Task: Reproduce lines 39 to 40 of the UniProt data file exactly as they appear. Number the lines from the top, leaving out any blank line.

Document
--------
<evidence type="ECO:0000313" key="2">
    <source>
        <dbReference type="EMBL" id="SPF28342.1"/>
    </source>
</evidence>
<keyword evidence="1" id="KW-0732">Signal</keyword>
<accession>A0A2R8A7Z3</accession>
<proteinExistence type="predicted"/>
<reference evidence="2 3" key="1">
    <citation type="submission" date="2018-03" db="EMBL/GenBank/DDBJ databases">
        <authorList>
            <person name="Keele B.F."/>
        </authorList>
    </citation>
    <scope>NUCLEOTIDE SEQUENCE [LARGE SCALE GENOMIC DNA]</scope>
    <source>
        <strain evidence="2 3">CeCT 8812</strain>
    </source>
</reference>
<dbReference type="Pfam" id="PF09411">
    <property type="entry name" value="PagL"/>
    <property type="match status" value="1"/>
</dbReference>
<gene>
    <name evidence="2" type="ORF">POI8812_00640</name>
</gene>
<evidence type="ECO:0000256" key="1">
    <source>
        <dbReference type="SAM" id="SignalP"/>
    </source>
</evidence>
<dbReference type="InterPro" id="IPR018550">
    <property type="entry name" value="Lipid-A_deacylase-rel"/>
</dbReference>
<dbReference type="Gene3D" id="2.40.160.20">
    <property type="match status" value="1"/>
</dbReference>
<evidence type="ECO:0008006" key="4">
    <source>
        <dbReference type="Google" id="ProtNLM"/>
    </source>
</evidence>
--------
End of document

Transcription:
    <source>
        <dbReference type="Google" id="ProtNLM"/>